New yarn for students: Collections help with Cancer Action project
Students at Ray Marsh Elementary School are all about community service this year.
The school recently collected 426 skeins of yarn for Cancer Action, a local nonprofit.
Fourth-grader Emma Robinson got the ball rolling after talking to her neighbor, Leslie Berning, volunteer coordinator for Cancer Action’s Overland Park location.
“She (Berning) brought it up to me and said it would be a good idea for the school since we do a lot of community service,” Emma said. “I thought it would be a good fit, so I had to ask Ms. (Adella) Fowler and Ms. (Leesa) Yates (student council co-sponsors) if it would be something for Ray Marsh.”
After getting the approval from Fowler, Emma brought the idea to the school’s student council.
“I think people were excited,” Emma said. “It was a nice thing that we’ve never done.”
Fowler said community service isn’t anything new at Ray Marsh.
“It’s a really committed giving group of kids,” she said. “They have embraced ownership. That’s the focus of the building this year — community service. They are very much focused on that.”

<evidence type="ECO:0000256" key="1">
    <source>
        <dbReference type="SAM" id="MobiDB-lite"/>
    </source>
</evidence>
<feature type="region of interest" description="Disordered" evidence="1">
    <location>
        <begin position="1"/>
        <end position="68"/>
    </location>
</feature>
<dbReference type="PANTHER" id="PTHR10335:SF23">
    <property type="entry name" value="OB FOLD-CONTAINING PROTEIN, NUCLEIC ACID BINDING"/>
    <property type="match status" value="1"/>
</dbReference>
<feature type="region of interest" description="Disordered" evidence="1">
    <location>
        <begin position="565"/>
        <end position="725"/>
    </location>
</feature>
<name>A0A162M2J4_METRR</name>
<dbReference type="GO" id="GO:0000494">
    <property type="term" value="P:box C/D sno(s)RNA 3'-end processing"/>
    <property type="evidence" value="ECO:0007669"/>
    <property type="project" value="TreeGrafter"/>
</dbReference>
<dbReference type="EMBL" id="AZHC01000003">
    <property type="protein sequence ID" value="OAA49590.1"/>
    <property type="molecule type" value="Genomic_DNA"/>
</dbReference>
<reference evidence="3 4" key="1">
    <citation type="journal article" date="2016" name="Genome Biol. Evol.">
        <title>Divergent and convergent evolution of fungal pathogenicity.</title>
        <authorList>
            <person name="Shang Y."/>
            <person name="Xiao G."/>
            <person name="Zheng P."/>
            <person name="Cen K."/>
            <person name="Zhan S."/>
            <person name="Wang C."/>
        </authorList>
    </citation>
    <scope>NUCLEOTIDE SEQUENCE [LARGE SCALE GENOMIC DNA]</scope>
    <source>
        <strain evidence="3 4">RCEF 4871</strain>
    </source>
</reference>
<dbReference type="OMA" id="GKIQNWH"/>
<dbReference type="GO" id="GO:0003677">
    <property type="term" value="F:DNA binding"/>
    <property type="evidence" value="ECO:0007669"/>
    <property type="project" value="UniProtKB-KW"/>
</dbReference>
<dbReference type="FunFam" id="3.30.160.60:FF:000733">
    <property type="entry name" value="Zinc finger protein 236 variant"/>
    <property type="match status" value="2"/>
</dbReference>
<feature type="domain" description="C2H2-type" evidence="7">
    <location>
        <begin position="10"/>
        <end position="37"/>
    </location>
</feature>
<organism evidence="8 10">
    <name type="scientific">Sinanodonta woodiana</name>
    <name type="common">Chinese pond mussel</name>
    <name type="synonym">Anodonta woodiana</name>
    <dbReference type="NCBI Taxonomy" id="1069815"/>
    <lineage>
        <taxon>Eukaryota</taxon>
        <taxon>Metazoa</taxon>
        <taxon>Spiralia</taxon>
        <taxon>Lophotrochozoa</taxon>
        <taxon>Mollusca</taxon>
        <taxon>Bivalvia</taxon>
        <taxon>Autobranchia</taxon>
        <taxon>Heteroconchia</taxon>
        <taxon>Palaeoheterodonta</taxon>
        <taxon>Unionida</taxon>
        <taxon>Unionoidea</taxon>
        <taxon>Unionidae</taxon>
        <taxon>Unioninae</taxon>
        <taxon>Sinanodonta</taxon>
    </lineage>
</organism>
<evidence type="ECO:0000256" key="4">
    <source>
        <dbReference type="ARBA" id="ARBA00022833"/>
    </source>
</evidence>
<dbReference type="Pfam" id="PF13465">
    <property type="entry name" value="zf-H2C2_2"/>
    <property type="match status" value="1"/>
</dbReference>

The drive lasted for three weeks and brought in almost as many skeins of yarn as there are students, Fowler said.
Berning said the drive was the first for Cancer Action at a school.
“It was a real success,” she said. “It was a win-win for us. We have older volunteers that make the blankets and the price of yarn was going up. We thought it would be fun to go to an elementary to see if they could sponsor us. It wasn’t an expensive fundraiser, and a lot of students have loved ones or know someone who has cancer.”
Cancer Action provides an array of programs and support for local cancer patients.
The yarn will be used to make blankets for cancer patients, she said. Each new client at Cancer Action receives a blanket to use during treatments.
Berning estimated the 426 skeins could make 50 afghans.
Emma said helping in the drive was a great experience.
“I felt overjoyed by how much yarn we brought in,” she said. “I felt really good about it because all the people will have warm, homemade afghans.”
Berning said she’s seeing more and more community service from young community members.
“I think the kids love to do things to help others,” she said. “It’s just the kids want to help others, and this was a good way for them to do that and I believe they thought that, too.”
Emma said this won’t be the end of her work with Cancer Action.
“I want to continue volunteering there and to maybe do the yarn drive again,” she said.